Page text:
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SECTION 1028 ASSEMBLY

1028.1 General. Occupancies in Group A and assembly occupancies accessory to Group E which contain seats, tables, displays, equipment or other material shall comply with this section.


Although most of the provisions in Section 1028 focus on fixed seating auditoriums or theaters, this section also addresses loose seats, tables, displays, equipment, etc. For example, Section 1017.4 provides measurement criteria adjacent to seating at tables, but relies on Section 1028.9 to determine the required aisle width. Assembly spaces that contain elements that would affect the path of travel for the means of egress must comply with this section. Assembly spaces require special consideration due to the large occupant loads and possible low lighting (e.g., nightclubs, theaters). The group description of educational facilities allows for some accessory assembly spaces to be considered Group E for height and area limitation, type of construction, sprinkler requirements, etc. Not all assembly spaces associated with Group E are accessory. For additional explanations, see the commentary to Section 305.1. However, for evaluation of the occupant load and the means of egress in these spaces, they should be regulated based on their function, rather than their occupancy group.




1028.1.1 Bleachers. Bleachers, grandstands and folding and telescopic seating, that are not building elements, shall comply with ICC 300.


On February 24, 1999, the Bleacher Safety Act of 1999 was introduced in the House of Representatives. The bill, which cites the ICC and the code, authorizes the Consumer Product Safety Commission (CPSC) to issue a standard for bleacher safety. This was in response to concerns relative to accidents on bleacher-type structures. As a result, the CPSC developed and revised the Guidelines for Retrofitting Bleachers. The ICC Board of Directors decided that a comprehensive standard dealing with all aspects of both new and existing bleachers was warranted and authorized the formation of the ICC Consensus Committee on Bleacher Safety. The committee is comprised of 12 members, including the requisite balance of general, user interest and producer interest.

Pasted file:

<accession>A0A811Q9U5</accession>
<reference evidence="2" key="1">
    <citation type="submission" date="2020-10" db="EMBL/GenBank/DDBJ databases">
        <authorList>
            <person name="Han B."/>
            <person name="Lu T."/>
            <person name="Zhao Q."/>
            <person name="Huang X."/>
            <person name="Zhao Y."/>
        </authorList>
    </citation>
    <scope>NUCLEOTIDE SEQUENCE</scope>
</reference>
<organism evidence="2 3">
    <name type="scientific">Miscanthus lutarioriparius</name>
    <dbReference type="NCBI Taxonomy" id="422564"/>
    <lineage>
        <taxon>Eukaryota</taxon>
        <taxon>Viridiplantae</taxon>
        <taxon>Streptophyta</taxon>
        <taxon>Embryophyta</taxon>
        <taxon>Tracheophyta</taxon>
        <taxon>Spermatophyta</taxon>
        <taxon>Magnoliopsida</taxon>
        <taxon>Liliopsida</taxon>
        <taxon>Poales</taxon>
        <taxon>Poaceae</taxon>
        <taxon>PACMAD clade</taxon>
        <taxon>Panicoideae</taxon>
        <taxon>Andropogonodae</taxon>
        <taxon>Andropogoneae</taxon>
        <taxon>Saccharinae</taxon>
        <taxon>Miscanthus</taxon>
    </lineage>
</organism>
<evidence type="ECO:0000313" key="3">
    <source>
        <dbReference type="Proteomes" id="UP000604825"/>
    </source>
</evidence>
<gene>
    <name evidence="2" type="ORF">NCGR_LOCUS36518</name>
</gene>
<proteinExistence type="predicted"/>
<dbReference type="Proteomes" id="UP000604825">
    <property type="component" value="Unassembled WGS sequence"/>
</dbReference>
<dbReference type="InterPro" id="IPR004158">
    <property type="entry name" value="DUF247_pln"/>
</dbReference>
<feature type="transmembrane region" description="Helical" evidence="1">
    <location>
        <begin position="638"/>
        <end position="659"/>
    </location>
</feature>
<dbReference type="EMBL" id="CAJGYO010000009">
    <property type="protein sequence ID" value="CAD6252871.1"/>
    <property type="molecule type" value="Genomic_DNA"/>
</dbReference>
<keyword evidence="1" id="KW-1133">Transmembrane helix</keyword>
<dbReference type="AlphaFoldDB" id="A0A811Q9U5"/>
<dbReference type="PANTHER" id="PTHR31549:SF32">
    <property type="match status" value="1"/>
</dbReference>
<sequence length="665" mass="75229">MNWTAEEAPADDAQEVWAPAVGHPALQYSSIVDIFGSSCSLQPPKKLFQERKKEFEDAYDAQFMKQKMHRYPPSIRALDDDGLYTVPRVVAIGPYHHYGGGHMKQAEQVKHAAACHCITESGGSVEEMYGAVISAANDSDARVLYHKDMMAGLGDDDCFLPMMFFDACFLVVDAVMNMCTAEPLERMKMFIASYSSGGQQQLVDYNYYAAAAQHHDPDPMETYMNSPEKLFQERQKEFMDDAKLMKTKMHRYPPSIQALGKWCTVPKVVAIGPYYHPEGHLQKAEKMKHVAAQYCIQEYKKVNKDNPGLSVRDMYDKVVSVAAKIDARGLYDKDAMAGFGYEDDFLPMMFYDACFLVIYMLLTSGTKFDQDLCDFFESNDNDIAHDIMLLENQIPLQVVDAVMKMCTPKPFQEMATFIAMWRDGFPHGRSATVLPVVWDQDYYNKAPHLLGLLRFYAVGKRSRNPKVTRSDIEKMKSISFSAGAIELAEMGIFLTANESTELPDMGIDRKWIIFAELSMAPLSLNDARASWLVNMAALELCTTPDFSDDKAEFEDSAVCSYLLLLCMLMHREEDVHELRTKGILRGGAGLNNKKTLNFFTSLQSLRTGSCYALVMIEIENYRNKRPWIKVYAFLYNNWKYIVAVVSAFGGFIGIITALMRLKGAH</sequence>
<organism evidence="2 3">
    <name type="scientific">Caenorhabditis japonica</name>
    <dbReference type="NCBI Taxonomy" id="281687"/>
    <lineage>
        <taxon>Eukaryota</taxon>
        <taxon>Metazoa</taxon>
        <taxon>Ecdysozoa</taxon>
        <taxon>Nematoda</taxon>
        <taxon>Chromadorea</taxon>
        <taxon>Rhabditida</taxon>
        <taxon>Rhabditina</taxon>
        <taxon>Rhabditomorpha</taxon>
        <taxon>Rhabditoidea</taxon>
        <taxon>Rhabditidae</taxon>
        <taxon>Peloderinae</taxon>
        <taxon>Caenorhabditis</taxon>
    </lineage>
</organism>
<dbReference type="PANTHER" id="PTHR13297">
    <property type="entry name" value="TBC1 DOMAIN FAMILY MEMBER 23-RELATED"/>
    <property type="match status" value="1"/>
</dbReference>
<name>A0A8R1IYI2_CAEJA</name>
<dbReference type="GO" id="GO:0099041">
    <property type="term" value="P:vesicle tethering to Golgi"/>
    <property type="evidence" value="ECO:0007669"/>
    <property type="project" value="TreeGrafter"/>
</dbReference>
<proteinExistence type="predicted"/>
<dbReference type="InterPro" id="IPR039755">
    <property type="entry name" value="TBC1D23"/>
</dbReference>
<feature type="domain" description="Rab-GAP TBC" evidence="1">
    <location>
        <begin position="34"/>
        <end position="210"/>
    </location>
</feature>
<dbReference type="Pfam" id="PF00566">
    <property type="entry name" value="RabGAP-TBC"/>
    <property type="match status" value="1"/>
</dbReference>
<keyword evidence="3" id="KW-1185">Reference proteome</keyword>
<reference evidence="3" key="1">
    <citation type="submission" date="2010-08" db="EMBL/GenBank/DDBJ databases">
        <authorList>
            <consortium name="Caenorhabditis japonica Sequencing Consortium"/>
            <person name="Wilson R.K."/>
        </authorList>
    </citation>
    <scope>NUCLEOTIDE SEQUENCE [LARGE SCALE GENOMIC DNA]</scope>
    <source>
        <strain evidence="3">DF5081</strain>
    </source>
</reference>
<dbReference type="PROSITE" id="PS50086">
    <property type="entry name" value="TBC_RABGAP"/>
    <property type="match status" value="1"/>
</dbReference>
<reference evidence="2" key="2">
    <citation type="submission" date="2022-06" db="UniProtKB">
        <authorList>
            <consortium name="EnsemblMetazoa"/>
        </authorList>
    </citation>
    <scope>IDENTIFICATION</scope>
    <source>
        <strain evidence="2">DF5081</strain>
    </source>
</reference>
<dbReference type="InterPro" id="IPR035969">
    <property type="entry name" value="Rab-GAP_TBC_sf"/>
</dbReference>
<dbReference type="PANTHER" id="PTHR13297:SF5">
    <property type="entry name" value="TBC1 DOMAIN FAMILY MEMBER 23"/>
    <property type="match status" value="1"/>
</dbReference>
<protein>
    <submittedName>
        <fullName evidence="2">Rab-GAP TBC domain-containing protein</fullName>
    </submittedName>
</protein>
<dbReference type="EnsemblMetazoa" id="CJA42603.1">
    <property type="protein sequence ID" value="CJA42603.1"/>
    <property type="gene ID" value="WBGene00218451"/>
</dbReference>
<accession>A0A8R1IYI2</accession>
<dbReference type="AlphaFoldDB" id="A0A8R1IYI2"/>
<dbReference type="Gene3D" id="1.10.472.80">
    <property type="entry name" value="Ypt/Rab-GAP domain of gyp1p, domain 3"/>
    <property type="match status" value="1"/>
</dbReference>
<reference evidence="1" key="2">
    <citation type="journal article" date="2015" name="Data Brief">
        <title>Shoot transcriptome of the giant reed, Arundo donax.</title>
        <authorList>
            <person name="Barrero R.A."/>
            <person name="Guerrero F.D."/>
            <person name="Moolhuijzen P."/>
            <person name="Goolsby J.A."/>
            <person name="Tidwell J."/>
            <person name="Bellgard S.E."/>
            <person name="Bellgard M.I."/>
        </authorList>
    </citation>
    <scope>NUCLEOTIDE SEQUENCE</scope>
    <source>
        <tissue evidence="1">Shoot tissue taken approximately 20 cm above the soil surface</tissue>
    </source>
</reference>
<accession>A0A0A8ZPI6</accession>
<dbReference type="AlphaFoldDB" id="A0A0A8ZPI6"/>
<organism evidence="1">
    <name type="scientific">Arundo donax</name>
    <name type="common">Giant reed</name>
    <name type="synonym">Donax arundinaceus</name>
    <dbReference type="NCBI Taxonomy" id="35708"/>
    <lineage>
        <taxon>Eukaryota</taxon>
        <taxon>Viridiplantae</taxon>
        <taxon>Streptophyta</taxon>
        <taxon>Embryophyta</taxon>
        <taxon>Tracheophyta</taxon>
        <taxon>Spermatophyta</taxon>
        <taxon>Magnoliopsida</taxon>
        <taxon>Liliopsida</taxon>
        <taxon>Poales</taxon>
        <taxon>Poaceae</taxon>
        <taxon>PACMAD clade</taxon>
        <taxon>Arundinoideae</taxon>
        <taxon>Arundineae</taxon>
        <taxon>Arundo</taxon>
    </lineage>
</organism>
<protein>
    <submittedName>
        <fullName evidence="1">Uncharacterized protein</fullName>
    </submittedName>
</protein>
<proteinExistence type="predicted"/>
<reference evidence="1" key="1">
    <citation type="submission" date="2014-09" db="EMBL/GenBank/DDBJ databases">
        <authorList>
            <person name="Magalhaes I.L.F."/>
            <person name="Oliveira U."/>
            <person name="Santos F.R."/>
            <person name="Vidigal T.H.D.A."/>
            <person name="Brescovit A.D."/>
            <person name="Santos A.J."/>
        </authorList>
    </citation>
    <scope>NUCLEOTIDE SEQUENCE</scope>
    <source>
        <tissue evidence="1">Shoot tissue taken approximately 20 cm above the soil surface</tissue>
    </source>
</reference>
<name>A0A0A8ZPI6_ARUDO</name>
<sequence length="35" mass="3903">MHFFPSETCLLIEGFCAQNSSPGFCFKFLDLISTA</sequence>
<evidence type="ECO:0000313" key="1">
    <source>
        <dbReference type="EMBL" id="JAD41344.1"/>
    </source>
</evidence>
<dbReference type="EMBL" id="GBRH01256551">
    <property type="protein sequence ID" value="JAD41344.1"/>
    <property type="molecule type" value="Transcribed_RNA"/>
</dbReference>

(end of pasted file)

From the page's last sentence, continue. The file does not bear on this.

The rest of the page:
ICC 300 was completed in December 2001, and submitted to ANSI on January 1, 2002. ICC 300 was reissued with some revisions in 2007. While the term "bleachers" is generic, the standard addresses all aspects of tiered seating associated with bleachers, grandstands and folding and telescopic seating. These types of seating are supported on dedicated structural systems, which in turn may sit on the ground or on a building floor system. Single seats or bench seats bolted down to a stepped floor are not considered a bleacher or grandstand and should comply with Section 1028. "Building element" is defined in Section 702.1, while "Bleachers," "Grandstands" and "Folding and telescopic seating" are defined in Section 1002.1. While ICC 300 is consistent and also relies on Chapter 10 of the code for some provisions, the standard addresses items specific to these types of seating arrangement. The bleacher standard references Chapter 11 of the code and ICC A117.1 for accessibility requirements.